Self-theories

Their Role in Motivation, Personality, and Development

Self-theories

This innovative text sheds light on how people work -- why they sometimes function well and, at other times, behave in ways that are self-defeating or destructive. The author presents her groundbreaking research on adaptive and maladaptive cognitive-motivational patterns and shows: * How these patterns originate in people's self-theories * Their consequences for the person -- for achievement, social relationships, and emotional well-being * Their consequences for society, from issues of human potential to stereotyping and intergroup relations * The experiences that create them This outstanding text is a must-read for researchers in social psychology, child development, and education, and is appropriate for both graduate and senior undergraduate students in these areas.

Handbook of Dialogical Self Theory

Handbook of Dialogical Self Theory

In a boundary-crossing and globalizing world, the personal and social positions in self and identity become increasingly dense, heterogeneous and even conflicting. In this handbook scholars of different disciplines, nations and cultures (East and West) bring together their views and applications of dialogical self theory in such a way that deeper commonalities are brought to the surface. As a 'bridging theory', dialogical self theory reveals unexpected links between a broad variety of phenomena, such as self and identity problems in education and psychotherapy, multicultural identities, child-rearing practices, adult development, consumer behaviour, the use of the internet and the value of silence. Researchers and practitioners present different methods of investigation, both qualitative and quantitative, and also highlight applications of dialogical self theory.

Handbook of Motivation Science

Handbook of Motivation Science

Integrating significant advances in motivation science that have occurred over the last two decades, this volume thoroughly examines the ways in which motivation interacts with social, developmental, and emotional processes, as well as personality more generally. The Handbook comprises 39 clearly written chapters from leaders in the field. Cutting-edge theory and research is presented on core psychological motives, such as the need for esteem, security, consistency, and achievement; motivational systems that arise to address these fundamental needs; the process and consequences of goal pursuit, including the role of individual differences and contextual moderators; and implications for personal well-being and interpersonal and intergroup relations.

Applications of Dialogical Self Theory

New Directions for Child and Adolescent Development, Number 137

Applications of Dialogical Self Theory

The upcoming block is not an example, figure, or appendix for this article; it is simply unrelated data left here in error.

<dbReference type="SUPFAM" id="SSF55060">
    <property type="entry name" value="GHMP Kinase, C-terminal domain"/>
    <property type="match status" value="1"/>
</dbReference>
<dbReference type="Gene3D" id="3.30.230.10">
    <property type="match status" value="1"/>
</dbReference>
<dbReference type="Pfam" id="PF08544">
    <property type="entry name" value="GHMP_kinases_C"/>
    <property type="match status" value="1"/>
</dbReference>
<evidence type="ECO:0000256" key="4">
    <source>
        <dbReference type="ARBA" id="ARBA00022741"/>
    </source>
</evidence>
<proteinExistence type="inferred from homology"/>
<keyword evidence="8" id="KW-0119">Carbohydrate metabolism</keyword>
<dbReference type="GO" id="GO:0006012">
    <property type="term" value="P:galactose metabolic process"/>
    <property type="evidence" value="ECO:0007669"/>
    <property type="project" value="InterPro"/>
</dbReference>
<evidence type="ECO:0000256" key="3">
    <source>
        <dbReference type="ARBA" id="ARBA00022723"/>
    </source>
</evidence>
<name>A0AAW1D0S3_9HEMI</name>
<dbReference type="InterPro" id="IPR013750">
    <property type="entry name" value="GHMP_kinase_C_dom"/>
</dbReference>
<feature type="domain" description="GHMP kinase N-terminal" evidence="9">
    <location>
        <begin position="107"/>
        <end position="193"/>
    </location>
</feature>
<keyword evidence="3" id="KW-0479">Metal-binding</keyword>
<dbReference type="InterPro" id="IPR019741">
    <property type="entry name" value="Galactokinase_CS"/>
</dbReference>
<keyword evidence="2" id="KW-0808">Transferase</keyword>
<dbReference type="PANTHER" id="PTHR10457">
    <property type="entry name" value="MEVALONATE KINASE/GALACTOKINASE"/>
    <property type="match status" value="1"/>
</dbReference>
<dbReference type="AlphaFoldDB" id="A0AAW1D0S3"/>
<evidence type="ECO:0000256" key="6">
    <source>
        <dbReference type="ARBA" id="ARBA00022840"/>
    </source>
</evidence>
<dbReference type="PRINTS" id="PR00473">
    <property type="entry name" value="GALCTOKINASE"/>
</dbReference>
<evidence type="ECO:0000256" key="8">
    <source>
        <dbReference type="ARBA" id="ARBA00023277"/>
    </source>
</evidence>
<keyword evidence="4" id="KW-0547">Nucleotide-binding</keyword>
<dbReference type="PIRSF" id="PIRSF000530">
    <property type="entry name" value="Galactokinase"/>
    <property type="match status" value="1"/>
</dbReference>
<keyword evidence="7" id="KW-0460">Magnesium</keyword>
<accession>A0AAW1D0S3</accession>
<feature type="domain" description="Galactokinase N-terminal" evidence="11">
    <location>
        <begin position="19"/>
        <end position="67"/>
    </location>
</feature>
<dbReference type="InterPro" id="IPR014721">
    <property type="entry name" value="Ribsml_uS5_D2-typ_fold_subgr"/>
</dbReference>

In an increasingly interconnected world, a dialogical self isnot only possible but even necessary. People are closer togetherthan ever, yet they are confronted with apparent and sometimes eveninsurmountable differences. While there is a need of increased dialogue between individuals,groups, and cultures, it is equally important to develop ofdialogical potentials within the self of the individual person.Elaborating on these concerns, the authors present and discuss aDialogical Self Theory based on the assumption that the selffunctions as a society of mind. The self is not simplyparticipating in a “surrounding” society, but functionsitself as a mini-society, which is, at the same time, part of thesociety at large. The authors: Present the theory in detail Explore the developmental origins of the dialogical self Elaborate on the identity development of adolescents growing upin multicultural societies Discuss a striking example of a social movement in India, whereindividual and collective voices merge in a nationwideprotest. This is the 137th volume in this series. Its missionis to provide scientific and scholarly presentations on cuttingedge issues and concepts in child and adolescent development. Eachvolume focuses on a specific new direction or research topic and isedited by experts on that topic.

The Relational Self

Theoretical Convergences in Psychoanalysis and Social Psychology

The Relational Self

In recent years, the traditional psychoanalytic view of the self as an autonomous entity has been shifting to a more relational perspective. This evolution from a solely intrapsychic stance brings psychoanalysis closer to the viewpoint of social psychology, formerly a highly divergent discipline. Bridging these different literatures, THE RELATIONAL SELF describes the extent and meaning of these convergences. The book is divided into four sections. The first two examine current perspectives from psychoanalytic self psychology and social psychology, and the latter two present an integration of psychoanalytic and social-personality approaches. Part One reviews the psychoanalytic theories of character "structure" that focus upon identity maintenance, self-esteem regulation, and resistance to change. Also presented is an interactional view of the self that explores the intersubjective context of intrapsychic experience. Part Two shifts from the largely unconscious intrapsychic self to the self as affected by situational variables. Considered here are the relationship between self-image and attitudes, the social categories deemed by people as important to their identity, and the effects of physical relocation upon self-concept change. Part Three presents a theory of the self with separate rational and experiential processing systems and also explores cultural influences on the self from a psychoanalytic vantage point. Part Four considers psychotherapy, self-verification, and self-concept change, including self-defeating behavior and self-consistency striving; the avoidance of self-awareness; self-evaluation maintenance; and self-with-other representations. Bringing together the work of leading theorists in social, psychoanalytic, and personality psychology on the interaction of self-organization with the social and physical environment, THE RELATIONAL SELF fosters a better understanding of both situational and dispositional variables and a deeper appreciation of the changing theoretical sense of a relational self as the ultimate stage of development.